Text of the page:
Street Positive Fathers Event

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Planning for the Million Father March is underway for the September 8, 2012 event. Located at the former March AFB in Riverside, CA, Boykins states "The choice of Cross Word Christian Church is both symbolically and logistically practical given the goals and objectives we have set with this year's march. Those participating will truly be part of the kind of history their children's children will speak about one day. So, participants definitely want to make sure they bring their cameras. And, walking shoes. Onlookers will truly see the Power of Fathers Moving As One in support of their children's education."

The proposed march route is approximately 2.2 miles.

Planning for the Million Father March is underway and those wishing to volunteer should contact (909) 880-9427. Additionally, efforts are being made to collect canned goods and bottled water to support youth and families in transitional living facilities.

The themed event, "I Am My Child's Superhero", will offer a commemorative t-shirt, as well as, a book entitled "A Fragile Child's Cry" by author H. L. Stampley to promote literacy. Stampley participated in the 2009 Million Father March, which was dedicated to fathers of disabled children.

Boykins, who since early 2007, has helped organize the national outreach effort founded by Black Star Project's, Phillip Jackson in 2004, says he and Bishop Sykes have met and discussed the importance of father involvement on numerous occasions. Sykes has spoken widely on the subject and routinely interacts with "Men of Valor", a church ministry at CWCC, to progress those who are fathers and those who one day will become fathers. In addition to providing the welcome and greetings to attendees, he will also conduct the event's annual "Back-to-School" prayer.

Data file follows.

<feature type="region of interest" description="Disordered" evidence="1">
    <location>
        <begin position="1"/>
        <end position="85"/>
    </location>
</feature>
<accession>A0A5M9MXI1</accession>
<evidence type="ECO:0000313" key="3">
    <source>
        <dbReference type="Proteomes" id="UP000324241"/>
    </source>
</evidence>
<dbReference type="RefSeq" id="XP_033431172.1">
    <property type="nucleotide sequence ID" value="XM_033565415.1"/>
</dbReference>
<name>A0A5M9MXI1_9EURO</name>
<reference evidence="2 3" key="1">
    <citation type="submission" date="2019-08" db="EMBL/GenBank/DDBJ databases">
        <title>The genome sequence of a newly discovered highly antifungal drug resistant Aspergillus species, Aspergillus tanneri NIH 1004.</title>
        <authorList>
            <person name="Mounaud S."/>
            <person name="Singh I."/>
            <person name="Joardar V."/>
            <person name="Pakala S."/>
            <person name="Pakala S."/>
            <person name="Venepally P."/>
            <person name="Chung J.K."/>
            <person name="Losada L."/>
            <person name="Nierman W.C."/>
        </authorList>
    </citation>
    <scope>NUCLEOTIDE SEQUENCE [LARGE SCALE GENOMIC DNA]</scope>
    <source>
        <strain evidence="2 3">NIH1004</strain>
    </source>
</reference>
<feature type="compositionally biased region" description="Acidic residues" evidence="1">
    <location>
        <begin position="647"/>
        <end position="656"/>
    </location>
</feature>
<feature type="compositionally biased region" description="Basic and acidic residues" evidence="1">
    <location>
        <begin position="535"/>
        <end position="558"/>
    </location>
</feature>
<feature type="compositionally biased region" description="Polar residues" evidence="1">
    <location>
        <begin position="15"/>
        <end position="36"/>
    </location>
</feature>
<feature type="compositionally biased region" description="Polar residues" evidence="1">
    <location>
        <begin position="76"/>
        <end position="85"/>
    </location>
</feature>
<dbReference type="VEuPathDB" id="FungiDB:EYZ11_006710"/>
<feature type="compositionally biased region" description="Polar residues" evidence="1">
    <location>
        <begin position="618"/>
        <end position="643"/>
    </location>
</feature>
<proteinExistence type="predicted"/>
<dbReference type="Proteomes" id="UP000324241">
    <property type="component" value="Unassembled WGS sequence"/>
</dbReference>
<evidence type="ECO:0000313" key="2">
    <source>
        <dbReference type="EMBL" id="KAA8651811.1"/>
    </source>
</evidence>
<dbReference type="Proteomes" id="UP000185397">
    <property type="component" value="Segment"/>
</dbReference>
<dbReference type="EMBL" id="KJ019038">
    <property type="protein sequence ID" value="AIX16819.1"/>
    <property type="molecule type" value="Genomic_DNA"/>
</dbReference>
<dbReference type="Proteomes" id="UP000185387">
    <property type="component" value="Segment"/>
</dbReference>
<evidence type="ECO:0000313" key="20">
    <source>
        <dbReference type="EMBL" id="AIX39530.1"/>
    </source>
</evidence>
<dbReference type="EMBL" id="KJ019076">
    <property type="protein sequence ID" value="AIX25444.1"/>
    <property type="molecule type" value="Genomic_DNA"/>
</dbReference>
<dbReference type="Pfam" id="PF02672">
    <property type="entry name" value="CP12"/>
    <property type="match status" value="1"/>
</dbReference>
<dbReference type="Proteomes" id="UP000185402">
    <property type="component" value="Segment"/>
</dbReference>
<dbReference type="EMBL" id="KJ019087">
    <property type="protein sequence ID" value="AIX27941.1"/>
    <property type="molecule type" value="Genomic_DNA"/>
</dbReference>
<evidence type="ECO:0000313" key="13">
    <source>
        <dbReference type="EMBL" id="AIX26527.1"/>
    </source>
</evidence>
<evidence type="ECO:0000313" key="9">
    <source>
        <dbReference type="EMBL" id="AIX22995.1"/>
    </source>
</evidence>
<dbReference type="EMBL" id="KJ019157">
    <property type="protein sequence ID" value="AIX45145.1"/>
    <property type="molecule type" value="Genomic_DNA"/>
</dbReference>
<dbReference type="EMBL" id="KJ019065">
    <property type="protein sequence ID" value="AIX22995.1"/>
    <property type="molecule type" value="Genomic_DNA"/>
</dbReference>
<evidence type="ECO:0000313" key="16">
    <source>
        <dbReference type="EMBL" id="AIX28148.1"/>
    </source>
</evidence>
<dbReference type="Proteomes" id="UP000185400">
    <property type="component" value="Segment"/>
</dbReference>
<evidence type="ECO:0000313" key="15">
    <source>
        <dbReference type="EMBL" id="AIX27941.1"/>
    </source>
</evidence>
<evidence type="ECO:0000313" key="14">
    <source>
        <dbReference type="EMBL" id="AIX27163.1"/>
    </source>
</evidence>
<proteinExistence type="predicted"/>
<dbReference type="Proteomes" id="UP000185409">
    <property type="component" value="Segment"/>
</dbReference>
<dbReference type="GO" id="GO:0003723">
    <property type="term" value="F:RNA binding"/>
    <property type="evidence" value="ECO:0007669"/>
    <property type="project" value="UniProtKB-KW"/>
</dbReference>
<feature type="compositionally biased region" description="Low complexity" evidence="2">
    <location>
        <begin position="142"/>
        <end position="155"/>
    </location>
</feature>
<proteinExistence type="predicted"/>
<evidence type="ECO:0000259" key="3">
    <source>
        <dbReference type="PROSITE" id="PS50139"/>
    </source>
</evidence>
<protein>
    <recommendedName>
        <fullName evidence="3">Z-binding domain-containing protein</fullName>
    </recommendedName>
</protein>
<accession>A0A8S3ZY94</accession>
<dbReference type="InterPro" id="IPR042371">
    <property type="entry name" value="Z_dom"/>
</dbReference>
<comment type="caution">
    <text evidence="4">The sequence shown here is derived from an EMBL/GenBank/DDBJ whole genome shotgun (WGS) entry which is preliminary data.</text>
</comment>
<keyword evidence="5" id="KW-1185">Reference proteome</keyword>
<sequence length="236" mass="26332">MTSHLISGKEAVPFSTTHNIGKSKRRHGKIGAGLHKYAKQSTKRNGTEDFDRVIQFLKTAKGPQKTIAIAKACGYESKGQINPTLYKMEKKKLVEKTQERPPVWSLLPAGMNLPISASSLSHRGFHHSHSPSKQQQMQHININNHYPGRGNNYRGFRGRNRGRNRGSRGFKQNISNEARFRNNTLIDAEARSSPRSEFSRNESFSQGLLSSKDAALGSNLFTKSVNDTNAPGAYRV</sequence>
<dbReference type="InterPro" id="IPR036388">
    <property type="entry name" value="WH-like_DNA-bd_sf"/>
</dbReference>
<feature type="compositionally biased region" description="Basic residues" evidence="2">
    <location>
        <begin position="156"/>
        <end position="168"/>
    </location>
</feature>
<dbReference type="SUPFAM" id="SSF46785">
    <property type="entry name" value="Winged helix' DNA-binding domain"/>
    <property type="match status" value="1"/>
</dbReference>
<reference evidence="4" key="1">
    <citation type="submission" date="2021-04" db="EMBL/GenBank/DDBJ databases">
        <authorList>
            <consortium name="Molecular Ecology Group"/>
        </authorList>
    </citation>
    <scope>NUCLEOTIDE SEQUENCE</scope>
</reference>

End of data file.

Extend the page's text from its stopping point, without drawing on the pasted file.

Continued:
Another instrumental community partner involved in bringing the Million Father March to the Inland Empire is Pastor James Baylark of Good Hope Missionary Baptist Church in Perris, CA. Pastor Baylark is slated to speak on "The Church and the Streets."

Important topics covered during the 2012 Inland Empire Million Father March will include mental health, academic achievement, child safety, student violence, incarceration, parent-teacher partnerships, graduation rates and goals, as well as, college and trade-school support. The event will also feature guests speakers, panel discussions, open mic, entertainment, resources and food offerings. Dr. D.C. Nosakhere Thomas and son, Kamaal Thomas, who was recently awarded the Gates Millennium Scholarship and featured on ABC7 Cool Kids will serve as father-son emcees for the event. Kamaal will attend UC Davis in the fall. Participation and attendance is expected to be significant.

Exhibitor space is limited and will be available on a "first come - first served" basis. Contact Ms. Jessica Garcia at (909) 556-4650 to request an application. For additional updates and information regarding the Inland Empire Million Father March visit www.streetpositive.com.

NOTE: the Los Angeles Million Father March will be hosted by LAMFMOC and held at Mona Park in Compton, CA on September 29. "I Am My Child's Superhero."

4Positive Knowledge P.O. Box 9044
San Bernardino, CA 92427
 www.streetpositive.com
Tel: (909) 880-9427